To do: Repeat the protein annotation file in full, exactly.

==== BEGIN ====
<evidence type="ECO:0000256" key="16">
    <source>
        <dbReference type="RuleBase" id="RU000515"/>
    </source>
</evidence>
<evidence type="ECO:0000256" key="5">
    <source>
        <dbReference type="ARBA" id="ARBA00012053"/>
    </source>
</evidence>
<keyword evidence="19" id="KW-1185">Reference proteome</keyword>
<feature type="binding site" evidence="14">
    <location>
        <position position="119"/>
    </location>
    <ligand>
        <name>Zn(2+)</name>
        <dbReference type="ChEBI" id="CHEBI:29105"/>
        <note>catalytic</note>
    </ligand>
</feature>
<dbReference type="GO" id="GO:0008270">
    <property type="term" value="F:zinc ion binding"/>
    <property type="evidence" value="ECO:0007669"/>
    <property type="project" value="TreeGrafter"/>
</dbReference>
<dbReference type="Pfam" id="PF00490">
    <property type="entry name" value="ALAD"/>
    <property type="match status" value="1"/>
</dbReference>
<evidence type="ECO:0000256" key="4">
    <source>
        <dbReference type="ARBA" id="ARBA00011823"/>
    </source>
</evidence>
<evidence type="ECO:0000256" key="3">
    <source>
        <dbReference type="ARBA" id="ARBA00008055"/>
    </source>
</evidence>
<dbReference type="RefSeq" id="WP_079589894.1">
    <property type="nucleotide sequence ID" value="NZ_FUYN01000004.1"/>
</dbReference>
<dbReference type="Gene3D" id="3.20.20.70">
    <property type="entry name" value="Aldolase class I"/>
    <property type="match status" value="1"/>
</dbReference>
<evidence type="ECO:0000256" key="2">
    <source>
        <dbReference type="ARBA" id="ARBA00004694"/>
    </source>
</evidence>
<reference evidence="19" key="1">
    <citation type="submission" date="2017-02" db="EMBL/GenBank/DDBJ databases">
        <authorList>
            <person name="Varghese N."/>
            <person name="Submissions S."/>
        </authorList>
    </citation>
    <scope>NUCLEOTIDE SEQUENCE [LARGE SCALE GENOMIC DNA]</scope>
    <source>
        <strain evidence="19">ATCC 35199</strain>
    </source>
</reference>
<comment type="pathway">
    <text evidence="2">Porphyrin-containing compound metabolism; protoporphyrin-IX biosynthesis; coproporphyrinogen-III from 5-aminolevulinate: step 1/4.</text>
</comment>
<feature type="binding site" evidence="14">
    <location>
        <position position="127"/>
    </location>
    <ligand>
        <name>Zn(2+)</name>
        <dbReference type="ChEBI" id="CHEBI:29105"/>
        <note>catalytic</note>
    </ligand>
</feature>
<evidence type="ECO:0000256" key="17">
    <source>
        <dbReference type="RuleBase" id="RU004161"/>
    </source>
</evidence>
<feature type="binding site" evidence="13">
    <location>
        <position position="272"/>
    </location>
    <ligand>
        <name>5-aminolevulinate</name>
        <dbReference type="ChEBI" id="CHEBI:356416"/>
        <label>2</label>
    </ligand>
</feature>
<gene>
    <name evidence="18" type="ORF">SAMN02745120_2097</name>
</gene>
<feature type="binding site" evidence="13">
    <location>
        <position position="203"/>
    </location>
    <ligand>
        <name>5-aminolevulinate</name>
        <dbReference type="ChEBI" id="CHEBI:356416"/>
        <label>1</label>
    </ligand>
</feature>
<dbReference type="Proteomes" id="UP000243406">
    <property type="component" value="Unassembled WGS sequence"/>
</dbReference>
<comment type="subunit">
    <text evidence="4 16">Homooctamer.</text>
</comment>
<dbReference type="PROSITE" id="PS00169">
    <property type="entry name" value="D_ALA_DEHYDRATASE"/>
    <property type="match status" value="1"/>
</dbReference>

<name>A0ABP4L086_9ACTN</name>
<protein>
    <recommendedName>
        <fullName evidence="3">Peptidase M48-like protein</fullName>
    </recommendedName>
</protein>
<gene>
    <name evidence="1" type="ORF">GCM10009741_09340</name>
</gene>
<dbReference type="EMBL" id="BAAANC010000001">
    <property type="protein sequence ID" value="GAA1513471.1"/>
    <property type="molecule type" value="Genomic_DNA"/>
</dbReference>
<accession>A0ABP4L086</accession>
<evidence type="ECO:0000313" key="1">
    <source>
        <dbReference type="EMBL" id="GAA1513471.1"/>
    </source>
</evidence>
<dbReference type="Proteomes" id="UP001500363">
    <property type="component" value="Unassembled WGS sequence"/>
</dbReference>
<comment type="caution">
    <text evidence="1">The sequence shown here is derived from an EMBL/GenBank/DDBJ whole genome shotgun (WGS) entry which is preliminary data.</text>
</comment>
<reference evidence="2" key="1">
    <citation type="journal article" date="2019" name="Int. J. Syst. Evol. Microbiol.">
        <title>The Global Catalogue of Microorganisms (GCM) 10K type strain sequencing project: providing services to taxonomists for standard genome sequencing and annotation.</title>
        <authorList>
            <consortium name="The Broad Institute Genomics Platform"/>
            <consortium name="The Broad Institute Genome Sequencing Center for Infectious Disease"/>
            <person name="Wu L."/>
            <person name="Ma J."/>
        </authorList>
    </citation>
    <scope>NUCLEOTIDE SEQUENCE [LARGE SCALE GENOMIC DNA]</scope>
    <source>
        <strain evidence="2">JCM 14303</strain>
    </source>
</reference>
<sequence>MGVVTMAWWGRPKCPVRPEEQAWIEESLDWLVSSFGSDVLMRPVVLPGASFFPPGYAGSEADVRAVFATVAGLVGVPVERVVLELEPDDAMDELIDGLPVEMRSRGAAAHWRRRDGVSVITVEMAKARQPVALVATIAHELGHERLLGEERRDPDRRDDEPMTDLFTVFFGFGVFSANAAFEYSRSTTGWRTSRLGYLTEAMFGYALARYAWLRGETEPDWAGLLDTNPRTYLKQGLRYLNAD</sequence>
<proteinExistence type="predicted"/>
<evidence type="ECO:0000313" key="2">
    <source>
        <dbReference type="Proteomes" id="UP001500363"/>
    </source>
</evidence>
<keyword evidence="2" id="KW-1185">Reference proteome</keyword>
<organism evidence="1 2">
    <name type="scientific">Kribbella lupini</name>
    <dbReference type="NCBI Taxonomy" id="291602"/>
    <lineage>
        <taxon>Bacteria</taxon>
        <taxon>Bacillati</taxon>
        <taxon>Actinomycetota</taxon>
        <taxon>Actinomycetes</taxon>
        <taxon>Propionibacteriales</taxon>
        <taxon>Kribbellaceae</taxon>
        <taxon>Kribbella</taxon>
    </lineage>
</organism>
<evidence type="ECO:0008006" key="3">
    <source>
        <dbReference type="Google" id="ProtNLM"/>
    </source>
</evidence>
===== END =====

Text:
<evidence type="ECO:0000256" key="16">
    <source>
        <dbReference type="RuleBase" id="RU000515"/>
    </source>
</evidence>
<evidence type="ECO:0000256" key="5">
    <source>
        <dbReference type="ARBA" id="ARBA00012053"/>
    </source>
</evidence>
<keyword evidence="19" id="KW-1185">Reference proteome</keyword>
<feature type="binding site" evidence="14">
    <location>
        <position position="119"/>
    </location>
    <ligand>
        <name>Zn(2+)</name>
        <dbReference type="ChEBI" id="CHEBI:29105"/>
        <note>catalytic</note>
    </ligand>
</feature>
<dbReference type="GO" id="GO:0008270">
    <property type="term" value="F:zinc ion binding"/>
    <property type="evidence" value="ECO:0007669"/>
    <property type="project" value="TreeGrafter"/>
</dbReference>
<dbReference type="Pfam" id="PF00490">
    <property type="entry name" value="ALAD"/>
    <property type="match status" value="1"/>
</dbReference>
<evidence type="ECO:0000256" key="4">
    <source>
        <dbReference type="ARBA" id="ARBA00011823"/>
    </source>
</evidence>
<evidence type="ECO:0000256" key="3">
    <source>
        <dbReference type="ARBA" id="ARBA00008055"/>
    </source>
</evidence>
<dbReference type="RefSeq" id="WP_079589894.1">
    <property type="nucleotide sequence ID" value="NZ_FUYN01000004.1"/>
</dbReference>
<dbReference type="Gene3D" id="3.20.20.70">
    <property type="entry name" value="Aldolase class I"/>
    <property type="match status" value="1"/>
</dbReference>
<evidence type="ECO:0000256" key="2">
    <source>
        <dbReference type="ARBA" id="ARBA00004694"/>
    </source>
</evidence>
<reference evidence="19" key="1">
    <citation type="submission" date="2017-02" db="EMBL/GenBank/DDBJ databases">
        <authorList>
            <person name="Varghese N."/>
            <person name="Submissions S."/>
        </authorList>
    </citation>
    <scope>NUCLEOTIDE SEQUENCE [LARGE SCALE GENOMIC DNA]</scope>
    <source>
        <strain evidence="19">ATCC 35199</strain>
    </source>
</reference>
<comment type="pathway">
    <text evidence="2">Porphyrin-containing compound metabolism; protoporphyrin-IX biosynthesis; coproporphyrinogen-III from 5-aminolevulinate: step 1/4.</text>
</comment>
<feature type="binding site" evidence="14">
    <location>
        <position position="127"/>
    </location>
    <ligand>
        <name>Zn(2+)</name>
        <dbReference type="ChEBI" id="CHEBI:29105"/>
        <note>catalytic</note>
    </ligand>
</feature>
<evidence type="ECO:0000256" key="17">
    <source>
        <dbReference type="RuleBase" id="RU004161"/>
    </source>
</evidence>
<feature type="binding site" evidence="13">
    <location>
        <position position="272"/>
    </location>
    <ligand>
        <name>5-aminolevulinate</name>
        <dbReference type="ChEBI" id="CHEBI:356416"/>
        <label>2</label>
    </ligand>
</feature>
<gene>
    <name evidence="18" type="ORF">SAMN02745120_2097</name>
</gene>
<feature type="binding site" evidence="13">
    <location>
        <position position="203"/>
    </location>
    <ligand>
        <name>5-aminolevulinate</name>
        <dbReference type="ChEBI" id="CHEBI:356416"/>
        <label>1</label>
    </ligand>
</feature>
<dbReference type="Proteomes" id="UP000243406">
    <property type="component" value="Unassembled WGS sequence"/>
</dbReference>
<comment type="subunit">
    <text evidence="4 16">Homooctamer.</text>
</comment>
<dbReference type="PROSITE" id="PS00169">
    <property type="entry name" value="D_ALA_DEHYDRATASE"/>
    <property type="match status" value="1"/>
</dbReference>

<name>A0ABP4L086_9ACTN</name>
<protein>
    <recommendedName>
        <fullName evidence="3">Peptidase M48-like protein</fullName>
    </recommendedName>
</protein>
<gene>
    <name evidence="1" type="ORF">GCM10009741_09340</name>
</gene>
<dbReference type="EMBL" id="BAAANC010000001">
    <property type="protein sequence ID" value="GAA1513471.1"/>
    <property type="molecule type" value="Genomic_DNA"/>
</dbReference>
<accession>A0ABP4L086</accession>
<evidence type="ECO:0000313" key="1">
    <source>
        <dbReference type="EMBL" id="GAA1513471.1"/>
    </source>
</evidence>
<dbReference type="Proteomes" id="UP001500363">
    <property type="component" value="Unassembled WGS sequence"/>
</dbReference>
<comment type="caution">
    <text evidence="1">The sequence shown here is derived from an EMBL/GenBank/DDBJ whole genome shotgun (WGS) entry which is preliminary data.</text>
</comment>
<reference evidence="2" key="1">
    <citation type="journal article" date="2019" name="Int. J. Syst. Evol. Microbiol.">
        <title>The Global Catalogue of Microorganisms (GCM) 10K type strain sequencing project: providing services to taxonomists for standard genome sequencing and annotation.</title>
        <authorList>
            <consortium name="The Broad Institute Genomics Platform"/>
            <consortium name="The Broad Institute Genome Sequencing Center for Infectious Disease"/>
            <person name="Wu L."/>
            <person name="Ma J."/>
        </authorList>
    </citation>
    <scope>NUCLEOTIDE SEQUENCE [LARGE SCALE GENOMIC DNA]</scope>
    <source>
        <strain evidence="2">JCM 14303</strain>
    </source>
</reference>
<sequence>MGVVTMAWWGRPKCPVRPEEQAWIEESLDWLVSSFGSDVLMRPVVLPGASFFPPGYAGSEADVRAVFATVAGLVGVPVERVVLELEPDDAMDELIDGLPVEMRSRGAAAHWRRRDGVSVITVEMAKARQPVALVATIAHELGHERLLGEERRDPDRRDDEPMTDLFTVFFGFGVFSANAAFEYSRSTTGWRTSRLGYLTEAMFGYALARYAWLRGETEPDWAGLLDTNPRTYLKQGLRYLNAD</sequence>
<proteinExistence type="predicted"/>
<evidence type="ECO:0000313" key="2">
    <source>
        <dbReference type="Proteomes" id="UP001500363"/>
    </source>
</evidence>
<keyword evidence="2" id="KW-1185">Reference proteome</keyword>
<organism evidence="1 2">
    <name type="scientific">Kribbella lupini</name>
    <dbReference type="NCBI Taxonomy" id="291602"/>
    <lineage>
        <taxon>Bacteria</taxon>
        <taxon>Bacillati</taxon>
        <taxon>Actinomycetota</taxon>
        <taxon>Actinomycetes</taxon>
        <taxon>Propionibacteriales</taxon>
        <taxon>Kribbellaceae</taxon>
        <taxon>Kribbella</taxon>
    </lineage>
</organism>
<evidence type="ECO:0008006" key="3">
    <source>
        <dbReference type="Google" id="ProtNLM"/>
    </source>
</evidence>